Nope, No Collecting of Fruit!

Instead of doing my best to find more of these delicious Moon Drips, I had to constantly press the Y button to fill the meter, every time Orn jumps over something.

It goes like this, press, press, press, Jump, press, press, press to fill the meter up again to jump! Strangely, using the Runes does not deplete the magic meter. So instead of depleting it by using your magic, it depletes by jumping!

It’s the most maddening and exasperating way to Jump I’ve ever come across in a platform game. If you miss a jump, and you will as there are lots of gaps to cross, you’re sent back to the last Shrine Stone. That Stone  is a checkpoint where Orn spawns with, you guessed it, an empty meter. The Shrine Stones are few and far in between so you end up in a sequence of re-spawning, mashing the Y button to fill the empty meter, jumping, dying, spawning, mashing and seeing the same section of the game over and over.

In my opinion it would have made more sense to use the magic meter to power up the runes. Using it to power a normal jump is a strange choice in my opinion, especially since you have to constantly mash the Y-button or you can’t jump.

Lush Colours

With an art style influenced by Japanese and Mayan culture and cell shading that’s full of bright lush colours I have to admit that the art style does remind me of Okami, which has a similar style.

Even though I do like the art style and the look of the game overall, the game environments can hamper the gameplay as the foreground blocks your view of Orn and he disappears behind something. Maybe is a deliberate move on the part of the developers though. It makes the game harder if you can’t see the character you are meant to be controlling. It also added to my feeling of irritation over the jump-meter….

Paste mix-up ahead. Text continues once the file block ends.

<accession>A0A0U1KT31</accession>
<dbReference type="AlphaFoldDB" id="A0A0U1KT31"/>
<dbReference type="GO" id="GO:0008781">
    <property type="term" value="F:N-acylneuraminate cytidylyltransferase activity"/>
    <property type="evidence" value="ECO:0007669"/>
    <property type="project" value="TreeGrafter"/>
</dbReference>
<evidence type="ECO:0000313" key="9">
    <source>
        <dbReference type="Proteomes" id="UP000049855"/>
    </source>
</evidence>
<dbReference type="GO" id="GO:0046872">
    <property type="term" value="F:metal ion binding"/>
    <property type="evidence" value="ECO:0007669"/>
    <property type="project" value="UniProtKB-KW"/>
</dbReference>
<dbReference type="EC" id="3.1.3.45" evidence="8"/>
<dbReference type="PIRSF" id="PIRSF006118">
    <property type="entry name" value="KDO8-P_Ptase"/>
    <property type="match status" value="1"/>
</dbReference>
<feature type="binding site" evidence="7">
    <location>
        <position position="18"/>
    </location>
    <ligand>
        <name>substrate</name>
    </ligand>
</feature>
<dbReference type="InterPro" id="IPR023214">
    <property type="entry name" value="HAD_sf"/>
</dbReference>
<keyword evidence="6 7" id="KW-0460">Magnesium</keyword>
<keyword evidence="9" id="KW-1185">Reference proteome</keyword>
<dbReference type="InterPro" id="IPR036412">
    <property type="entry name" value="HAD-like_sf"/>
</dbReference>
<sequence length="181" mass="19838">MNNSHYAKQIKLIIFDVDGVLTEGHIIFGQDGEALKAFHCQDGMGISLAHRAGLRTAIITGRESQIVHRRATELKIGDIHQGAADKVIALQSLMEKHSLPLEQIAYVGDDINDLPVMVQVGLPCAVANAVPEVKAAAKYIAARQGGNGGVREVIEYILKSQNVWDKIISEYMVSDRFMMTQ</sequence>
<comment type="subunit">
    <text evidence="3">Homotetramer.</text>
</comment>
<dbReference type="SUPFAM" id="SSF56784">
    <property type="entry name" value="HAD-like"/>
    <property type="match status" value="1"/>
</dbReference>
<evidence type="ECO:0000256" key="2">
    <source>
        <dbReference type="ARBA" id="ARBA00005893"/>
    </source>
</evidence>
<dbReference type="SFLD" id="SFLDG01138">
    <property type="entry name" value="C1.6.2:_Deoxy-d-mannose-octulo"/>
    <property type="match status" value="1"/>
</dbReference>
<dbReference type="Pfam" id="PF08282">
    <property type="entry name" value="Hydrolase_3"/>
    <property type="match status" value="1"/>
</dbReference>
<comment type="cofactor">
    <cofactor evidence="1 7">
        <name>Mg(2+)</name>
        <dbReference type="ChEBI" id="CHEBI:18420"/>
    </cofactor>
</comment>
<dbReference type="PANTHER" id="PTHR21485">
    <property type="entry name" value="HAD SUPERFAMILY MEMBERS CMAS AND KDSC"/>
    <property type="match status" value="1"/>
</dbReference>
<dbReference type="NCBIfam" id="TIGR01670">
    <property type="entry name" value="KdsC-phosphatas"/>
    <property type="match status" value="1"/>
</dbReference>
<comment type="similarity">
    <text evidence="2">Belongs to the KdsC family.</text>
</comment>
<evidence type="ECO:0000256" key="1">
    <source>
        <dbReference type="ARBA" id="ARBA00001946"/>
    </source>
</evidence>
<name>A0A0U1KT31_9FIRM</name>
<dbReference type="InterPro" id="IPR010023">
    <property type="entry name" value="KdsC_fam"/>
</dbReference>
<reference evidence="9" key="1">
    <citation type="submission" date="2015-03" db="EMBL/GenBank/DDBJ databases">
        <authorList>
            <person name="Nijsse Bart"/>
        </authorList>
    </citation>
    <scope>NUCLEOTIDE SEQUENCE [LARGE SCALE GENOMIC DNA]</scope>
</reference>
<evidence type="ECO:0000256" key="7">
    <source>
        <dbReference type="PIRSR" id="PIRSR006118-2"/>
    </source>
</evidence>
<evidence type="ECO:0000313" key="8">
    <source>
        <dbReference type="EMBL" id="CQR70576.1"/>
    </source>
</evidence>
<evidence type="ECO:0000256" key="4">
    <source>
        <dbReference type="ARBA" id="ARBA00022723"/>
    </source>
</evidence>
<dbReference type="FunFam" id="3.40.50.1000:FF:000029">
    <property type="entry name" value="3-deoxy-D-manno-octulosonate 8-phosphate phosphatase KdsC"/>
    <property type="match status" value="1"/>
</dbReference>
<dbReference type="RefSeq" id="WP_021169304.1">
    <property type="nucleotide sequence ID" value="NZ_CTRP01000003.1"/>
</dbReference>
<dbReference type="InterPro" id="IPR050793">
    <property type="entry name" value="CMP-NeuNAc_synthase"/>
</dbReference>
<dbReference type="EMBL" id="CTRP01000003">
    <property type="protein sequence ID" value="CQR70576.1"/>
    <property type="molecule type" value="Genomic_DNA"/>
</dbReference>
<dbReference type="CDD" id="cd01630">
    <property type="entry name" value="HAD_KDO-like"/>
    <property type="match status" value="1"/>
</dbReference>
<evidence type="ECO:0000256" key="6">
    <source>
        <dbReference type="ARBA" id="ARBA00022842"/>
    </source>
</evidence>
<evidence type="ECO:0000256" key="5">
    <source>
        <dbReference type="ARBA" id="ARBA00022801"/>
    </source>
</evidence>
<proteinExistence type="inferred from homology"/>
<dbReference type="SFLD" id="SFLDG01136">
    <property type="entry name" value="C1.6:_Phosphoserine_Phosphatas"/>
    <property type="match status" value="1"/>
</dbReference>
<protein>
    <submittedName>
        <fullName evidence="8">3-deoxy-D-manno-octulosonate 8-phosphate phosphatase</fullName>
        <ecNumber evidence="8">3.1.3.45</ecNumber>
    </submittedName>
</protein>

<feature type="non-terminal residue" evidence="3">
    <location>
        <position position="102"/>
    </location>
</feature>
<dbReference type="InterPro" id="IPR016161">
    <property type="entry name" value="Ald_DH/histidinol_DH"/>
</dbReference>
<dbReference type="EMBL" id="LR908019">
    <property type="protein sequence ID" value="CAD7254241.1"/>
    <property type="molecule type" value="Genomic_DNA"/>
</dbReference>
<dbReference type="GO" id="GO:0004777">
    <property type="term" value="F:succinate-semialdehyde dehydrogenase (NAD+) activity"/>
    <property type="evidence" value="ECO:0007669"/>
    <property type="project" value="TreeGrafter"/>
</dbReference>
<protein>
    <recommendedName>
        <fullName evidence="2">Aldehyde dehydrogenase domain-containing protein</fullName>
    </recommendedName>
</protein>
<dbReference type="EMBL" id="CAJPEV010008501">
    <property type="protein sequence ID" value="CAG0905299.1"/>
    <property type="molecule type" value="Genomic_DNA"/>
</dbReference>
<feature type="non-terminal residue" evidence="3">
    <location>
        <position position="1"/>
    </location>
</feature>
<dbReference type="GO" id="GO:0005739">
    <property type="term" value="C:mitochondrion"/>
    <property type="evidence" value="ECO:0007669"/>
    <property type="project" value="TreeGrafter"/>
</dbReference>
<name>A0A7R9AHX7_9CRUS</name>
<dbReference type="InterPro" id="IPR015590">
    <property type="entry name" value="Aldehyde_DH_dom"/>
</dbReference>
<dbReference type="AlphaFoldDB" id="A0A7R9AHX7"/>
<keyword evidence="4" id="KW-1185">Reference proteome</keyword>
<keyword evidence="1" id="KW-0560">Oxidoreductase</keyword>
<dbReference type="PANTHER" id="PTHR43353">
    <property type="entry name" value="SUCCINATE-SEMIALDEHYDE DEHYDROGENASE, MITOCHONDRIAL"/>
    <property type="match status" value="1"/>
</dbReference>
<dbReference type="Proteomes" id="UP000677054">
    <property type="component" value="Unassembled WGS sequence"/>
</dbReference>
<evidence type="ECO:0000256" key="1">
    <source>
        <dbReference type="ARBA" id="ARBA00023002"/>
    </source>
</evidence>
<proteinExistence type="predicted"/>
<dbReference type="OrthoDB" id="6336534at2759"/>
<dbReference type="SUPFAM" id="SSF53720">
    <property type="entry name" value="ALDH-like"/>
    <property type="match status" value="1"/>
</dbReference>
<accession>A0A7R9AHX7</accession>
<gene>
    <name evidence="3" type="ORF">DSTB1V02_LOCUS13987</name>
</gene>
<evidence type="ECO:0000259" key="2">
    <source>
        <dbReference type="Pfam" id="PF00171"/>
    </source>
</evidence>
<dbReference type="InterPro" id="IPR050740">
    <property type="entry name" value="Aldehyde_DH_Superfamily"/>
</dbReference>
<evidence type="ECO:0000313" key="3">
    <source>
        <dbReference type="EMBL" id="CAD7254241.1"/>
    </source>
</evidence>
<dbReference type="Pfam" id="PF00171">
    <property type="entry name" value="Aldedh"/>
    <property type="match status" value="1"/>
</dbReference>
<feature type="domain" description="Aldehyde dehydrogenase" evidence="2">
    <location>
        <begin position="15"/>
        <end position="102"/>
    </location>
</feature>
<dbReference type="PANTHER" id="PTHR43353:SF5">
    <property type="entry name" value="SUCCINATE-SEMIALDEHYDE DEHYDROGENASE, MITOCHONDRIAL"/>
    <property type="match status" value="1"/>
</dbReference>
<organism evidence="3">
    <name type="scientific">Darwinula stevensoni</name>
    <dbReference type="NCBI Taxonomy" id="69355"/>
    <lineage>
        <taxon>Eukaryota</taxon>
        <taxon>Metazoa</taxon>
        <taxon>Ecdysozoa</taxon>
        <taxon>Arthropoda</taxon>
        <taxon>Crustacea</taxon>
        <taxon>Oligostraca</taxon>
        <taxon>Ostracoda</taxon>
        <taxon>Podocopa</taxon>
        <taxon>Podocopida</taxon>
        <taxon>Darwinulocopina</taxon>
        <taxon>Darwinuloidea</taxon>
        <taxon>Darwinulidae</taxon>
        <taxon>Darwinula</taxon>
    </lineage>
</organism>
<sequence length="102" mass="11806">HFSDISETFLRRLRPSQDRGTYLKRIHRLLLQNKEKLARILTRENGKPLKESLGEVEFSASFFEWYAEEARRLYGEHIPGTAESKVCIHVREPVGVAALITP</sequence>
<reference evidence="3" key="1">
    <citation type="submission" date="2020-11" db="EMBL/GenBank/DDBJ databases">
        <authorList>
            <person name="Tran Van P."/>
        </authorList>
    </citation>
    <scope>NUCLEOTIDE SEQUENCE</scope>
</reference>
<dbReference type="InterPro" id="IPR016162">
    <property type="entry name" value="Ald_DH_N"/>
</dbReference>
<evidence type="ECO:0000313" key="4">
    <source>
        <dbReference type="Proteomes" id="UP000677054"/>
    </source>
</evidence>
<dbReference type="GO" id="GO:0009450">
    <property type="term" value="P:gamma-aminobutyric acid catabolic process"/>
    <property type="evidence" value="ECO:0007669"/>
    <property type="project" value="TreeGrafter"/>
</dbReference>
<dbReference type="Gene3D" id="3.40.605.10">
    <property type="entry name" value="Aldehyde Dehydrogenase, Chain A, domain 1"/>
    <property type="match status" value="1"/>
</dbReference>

Visually Orn the Tiny Forest Sprite looks good, with the bright lush colours in Japanese style. The idea behind the platformer of progressing through the levels clearing away all obstacles using the runes is a nice one. But sadly, the way you fill up the jump meter, and the problems it causes spoils the gameplay for me.

There is an update due out for Orn The Tiny Forest Sprite between the 3rd February – 21st February 2020 that “will be focused on improving game and character special ability performance.” It should be said at the time of writing this review, Orn had not received its update. Hopefully it changes or improves the use of the magic meter.

If you have stayed with me, reading until now, I thank you! You will have probably already guessed what my score is for Orn The Tiny Forest Sprite….

Final Verdict: I Don’t Like It I Don't like

One comment

  1. Christ, I’m glad I saw this review before shelling out money for this. I was drawn in by the visual similarity to Okami, which is definitely one of the best ever – I thought that the influence from such a great game might lead to another great, or at least good, game.

    Welp. Guess not.

    Forreal, you’re doing the world a service lol.